China Expected To Account For 40% Of Worldwide Production Of New Energy Vehicles In 2016

5 months ago by Eric Loveday 12

BYD Song PHEV

BYD Song PHEV

China closed out the year producing nearly 500,000 new energy vehicles (electric vehicles) for the whole of 2016 (while the country sold just over 351,00 of them as passenger EVs) . That figure is estimated to account for some 40% of the worldwide production total for new energy vehicles in 2016.

BYD plug-in electric car sales in China – November 2016

BYD plug-in electric car sales in China – November 2016

As Yicai Global reports:

“China’s new energy vehicle production is expected to account for 40 percent of the world’s total this year, according to Xu Yanhua, a deputy secretary general of the China Association of Automobile Manufacturers.”

Production of new energy vehicles in China has risen sharply as of late with some 84,000 made in November 2016 alone. That’s up 44.3% over last November and it brings the January-November total to an estimated 402,800 new energy vehicles produced in China.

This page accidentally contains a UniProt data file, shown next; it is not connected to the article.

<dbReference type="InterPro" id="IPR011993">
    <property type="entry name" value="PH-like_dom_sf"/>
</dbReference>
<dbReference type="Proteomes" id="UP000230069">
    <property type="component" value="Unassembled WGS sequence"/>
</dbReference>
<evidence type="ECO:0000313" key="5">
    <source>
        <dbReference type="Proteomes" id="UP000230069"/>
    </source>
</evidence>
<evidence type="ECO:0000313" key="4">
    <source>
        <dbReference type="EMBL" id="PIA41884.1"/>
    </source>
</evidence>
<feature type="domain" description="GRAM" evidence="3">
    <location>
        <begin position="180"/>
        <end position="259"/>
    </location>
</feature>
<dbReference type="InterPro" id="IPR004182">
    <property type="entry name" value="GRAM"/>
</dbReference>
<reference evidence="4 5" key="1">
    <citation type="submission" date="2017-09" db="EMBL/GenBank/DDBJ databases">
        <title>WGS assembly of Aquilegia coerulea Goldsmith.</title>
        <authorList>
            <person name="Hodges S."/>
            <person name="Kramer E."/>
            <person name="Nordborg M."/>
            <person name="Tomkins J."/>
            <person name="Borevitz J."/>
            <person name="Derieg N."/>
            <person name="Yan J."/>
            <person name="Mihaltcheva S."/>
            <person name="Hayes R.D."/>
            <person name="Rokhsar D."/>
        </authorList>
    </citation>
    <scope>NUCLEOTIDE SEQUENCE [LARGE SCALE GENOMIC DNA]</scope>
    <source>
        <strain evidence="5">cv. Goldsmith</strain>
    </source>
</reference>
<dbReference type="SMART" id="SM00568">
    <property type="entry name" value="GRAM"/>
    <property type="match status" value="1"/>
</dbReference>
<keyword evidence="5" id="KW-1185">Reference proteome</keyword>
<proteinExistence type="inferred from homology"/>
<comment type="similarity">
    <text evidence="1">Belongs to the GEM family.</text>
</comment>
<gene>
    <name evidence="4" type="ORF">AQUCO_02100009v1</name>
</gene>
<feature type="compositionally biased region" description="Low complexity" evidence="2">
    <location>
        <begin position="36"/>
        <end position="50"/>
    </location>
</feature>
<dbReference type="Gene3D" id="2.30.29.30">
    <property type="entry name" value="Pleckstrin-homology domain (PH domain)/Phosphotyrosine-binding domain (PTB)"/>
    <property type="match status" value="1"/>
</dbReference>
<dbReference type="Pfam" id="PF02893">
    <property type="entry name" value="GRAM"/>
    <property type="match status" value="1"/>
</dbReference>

Xu Yanhua, deputy secretary general of the China Association of Automobile Manufacturers, stated:

“The continued rise in output and sales of new energy vehicles suggests across-the-board progress throughout the entire industry.”

One of the leading new energy vehicle automakers in China is BYD who’s seen sales rise sharply (almost untraceable volume in late 2013 to 10,000 or so in some months of 2016) over the past few years (see chart).

Source: Yicai Global

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12 responses to "China Expected To Account For 40% Of Worldwide Production Of New Energy Vehicles In 2016"

  1. MaartenV-nl says:

    Is it wrong of me if I read this with mixed feelings? I am very glad that China is making fast progress in EV production and sales. But if the western carmakers keep as hesitant as they have been these past years, we will see a situation with EVs in a few years as we have seen with PV panels recently.